The law surrounding internet cookies has become increasingly complex due to some intervention from Europe. Many people are unaware of what cookies are, when they are used, or what they do, but nevertheless, consumers will soon be required to “opt in” rather than “opt out” of having cookies placed on their computers. So what does all this mean?
Cookies are small pieces of information in text format that are frequently downloaded to your computer when you visit websites. Cookies have a unique ID that will map back to that particular computer, and only that computer. People tend not to like the idea of anything automatically downloading to their computer, but most cookies are intended to be helpful.
Cookies can be either temporary or permanent. Temporary cookies are saved to the browser memory and are lost at the end of each session. Permanent cookies are passed to the hard disk of a computer. It is this latter type of cookie that saves information, either for the customer’s or the provider’s benefit.
Consumers tend to be less happy, however, when the cookie is from entities such as a major advertising agency. Cookies can come from many sources on a website therefore consumers do not actually need to visit an advertising agency to collect cookies from them. These cookies allow marketers to track a consumer across the web and then provide targeted advertising.
When cookie technology was developed in the early/mid 1990’s, controls were not introduced to allow cookies to be turned off. There was inevitable outcry when consumers discovered that they were being profiled without their consent.
Nowadays, consumers can turn off cookies but most web browsers are still installed with cookie controls enabled so it is up to consumers to actively turn them off as they wish.
This position is about to reversed following a controversial revision to the E-Privacy Directive (2002/58/EC).
The European Legislation
The revision requires users to actively opt in to having cookies rather than opt out i.e there requires to be affirmative action by an individual indicating their consent to receive cookies. It is worth indicating at this stage that there is an exception where the cookies are “strictly necessary” for a service “explicitly requested” e.g the internet shopping example above.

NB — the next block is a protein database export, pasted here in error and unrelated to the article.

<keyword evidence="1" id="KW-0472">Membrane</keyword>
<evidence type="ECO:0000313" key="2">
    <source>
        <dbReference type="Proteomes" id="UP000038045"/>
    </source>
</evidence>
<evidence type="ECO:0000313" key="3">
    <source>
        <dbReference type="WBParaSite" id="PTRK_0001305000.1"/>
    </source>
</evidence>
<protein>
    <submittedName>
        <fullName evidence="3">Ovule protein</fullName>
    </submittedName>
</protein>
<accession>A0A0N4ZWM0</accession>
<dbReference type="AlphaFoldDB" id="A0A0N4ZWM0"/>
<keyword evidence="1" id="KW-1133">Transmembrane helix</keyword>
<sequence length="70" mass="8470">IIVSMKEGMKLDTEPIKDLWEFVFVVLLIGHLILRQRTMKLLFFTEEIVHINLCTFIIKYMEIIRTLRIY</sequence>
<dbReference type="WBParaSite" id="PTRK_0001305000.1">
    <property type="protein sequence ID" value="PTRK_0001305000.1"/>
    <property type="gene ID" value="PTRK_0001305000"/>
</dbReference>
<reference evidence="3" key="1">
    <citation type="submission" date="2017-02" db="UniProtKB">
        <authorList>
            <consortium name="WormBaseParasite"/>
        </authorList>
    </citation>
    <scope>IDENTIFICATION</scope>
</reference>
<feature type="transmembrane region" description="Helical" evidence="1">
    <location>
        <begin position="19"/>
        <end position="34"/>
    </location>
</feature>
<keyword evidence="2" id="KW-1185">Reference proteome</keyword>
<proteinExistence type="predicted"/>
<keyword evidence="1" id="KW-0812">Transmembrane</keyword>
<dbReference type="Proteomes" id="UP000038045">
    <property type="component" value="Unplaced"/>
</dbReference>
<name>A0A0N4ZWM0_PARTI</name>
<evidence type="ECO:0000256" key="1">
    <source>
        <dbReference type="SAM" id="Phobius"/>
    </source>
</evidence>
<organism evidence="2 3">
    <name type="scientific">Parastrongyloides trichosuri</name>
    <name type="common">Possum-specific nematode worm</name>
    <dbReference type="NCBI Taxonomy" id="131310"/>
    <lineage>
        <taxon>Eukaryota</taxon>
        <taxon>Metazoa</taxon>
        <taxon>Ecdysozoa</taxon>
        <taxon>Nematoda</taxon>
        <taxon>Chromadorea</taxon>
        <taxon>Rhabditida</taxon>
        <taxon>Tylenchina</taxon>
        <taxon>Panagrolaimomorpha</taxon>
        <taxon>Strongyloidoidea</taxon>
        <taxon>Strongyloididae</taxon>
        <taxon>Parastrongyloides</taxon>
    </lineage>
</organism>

This seems straight forward enough but the confusion arises as the introduction to the directive states “where it is technically possible and effective, in accordance with the relevant provisions of Directive 95/46/EC (Data Protection) the user’s consent to processing may be expressed by using the appropriate settings of a browser or other application.” Does this mean that you can rely on default cookie settings?
Any advertiser would say “yes”, but an independent European advisory body, the Article 29 Data Protection Working Party (the “Working Party”), that produced an opinion on Online Behavioural Advertising clarifying the legal framework says “no”.
Thankfully, the Working Party does not believe that it is necessary to request consent for each reading of the cookie so if a consumer agrees once, it does not have to continue to do so.
In relation to advertising, the Working Party suggests that network providers should:
- place a time limit on the consent;
- offer an easy means of revoking the consent; and
- show clearly where monitoring takes place.
Numerous concerns have been raised about this “opt in” ranging from the effect on website functionality to the potential threat to the online behavioural advertising industry. The fact remains that the “opt in” is here to stay and that businesses should be considering whether any changes require to be made to their systems to comply with the revisal to the legislation.
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